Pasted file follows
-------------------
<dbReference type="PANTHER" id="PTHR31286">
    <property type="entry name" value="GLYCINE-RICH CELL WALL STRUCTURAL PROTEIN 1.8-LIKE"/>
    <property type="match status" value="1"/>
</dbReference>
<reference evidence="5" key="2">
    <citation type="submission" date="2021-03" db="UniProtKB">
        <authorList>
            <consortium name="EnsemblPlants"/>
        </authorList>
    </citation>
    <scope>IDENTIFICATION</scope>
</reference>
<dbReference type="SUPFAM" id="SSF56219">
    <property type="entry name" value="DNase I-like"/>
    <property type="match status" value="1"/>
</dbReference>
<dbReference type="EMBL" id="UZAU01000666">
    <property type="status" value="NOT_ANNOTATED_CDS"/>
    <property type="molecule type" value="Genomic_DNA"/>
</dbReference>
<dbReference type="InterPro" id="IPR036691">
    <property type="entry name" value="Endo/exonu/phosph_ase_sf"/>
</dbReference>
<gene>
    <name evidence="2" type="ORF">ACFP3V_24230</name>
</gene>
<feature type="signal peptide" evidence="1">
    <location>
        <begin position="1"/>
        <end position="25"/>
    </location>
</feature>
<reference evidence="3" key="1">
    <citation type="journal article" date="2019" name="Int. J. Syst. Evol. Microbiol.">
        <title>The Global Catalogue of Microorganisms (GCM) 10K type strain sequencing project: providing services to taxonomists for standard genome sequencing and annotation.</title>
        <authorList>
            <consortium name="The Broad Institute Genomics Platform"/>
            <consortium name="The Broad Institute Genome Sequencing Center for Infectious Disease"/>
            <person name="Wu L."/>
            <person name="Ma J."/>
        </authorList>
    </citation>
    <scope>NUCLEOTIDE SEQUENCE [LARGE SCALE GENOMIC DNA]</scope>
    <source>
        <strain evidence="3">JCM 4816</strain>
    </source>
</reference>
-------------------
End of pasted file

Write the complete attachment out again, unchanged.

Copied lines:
<dbReference type="PANTHER" id="PTHR31286">
    <property type="entry name" value="GLYCINE-RICH CELL WALL STRUCTURAL PROTEIN 1.8-LIKE"/>
    <property type="match status" value="1"/>
</dbReference>
<reference evidence="5" key="2">
    <citation type="submission" date="2021-03" db="UniProtKB">
        <authorList>
            <consortium name="EnsemblPlants"/>
        </authorList>
    </citation>
    <scope>IDENTIFICATION</scope>
</reference>
<dbReference type="SUPFAM" id="SSF56219">
    <property type="entry name" value="DNase I-like"/>
    <property type="match status" value="1"/>
</dbReference>
<dbReference type="EMBL" id="UZAU01000666">
    <property type="status" value="NOT_ANNOTATED_CDS"/>
    <property type="molecule type" value="Genomic_DNA"/>
</dbReference>
<dbReference type="InterPro" id="IPR036691">
    <property type="entry name" value="Endo/exonu/phosph_ase_sf"/>
</dbReference>
<gene>
    <name evidence="2" type="ORF">ACFP3V_24230</name>
</gene>
<feature type="signal peptide" evidence="1">
    <location>
        <begin position="1"/>
        <end position="25"/>
    </location>
</feature>
<reference evidence="3" key="1">
    <citation type="journal article" date="2019" name="Int. J. Syst. Evol. Microbiol.">
        <title>The Global Catalogue of Microorganisms (GCM) 10K type strain sequencing project: providing services to taxonomists for standard genome sequencing and annotation.</title>
        <authorList>
            <consortium name="The Broad Institute Genomics Platform"/>
            <consortium name="The Broad Institute Genome Sequencing Center for Infectious Disease"/>
            <person name="Wu L."/>
            <person name="Ma J."/>
        </authorList>
    </citation>
    <scope>NUCLEOTIDE SEQUENCE [LARGE SCALE GENOMIC DNA]</scope>
    <source>
        <strain evidence="3">JCM 4816</strain>
    </source>
</reference>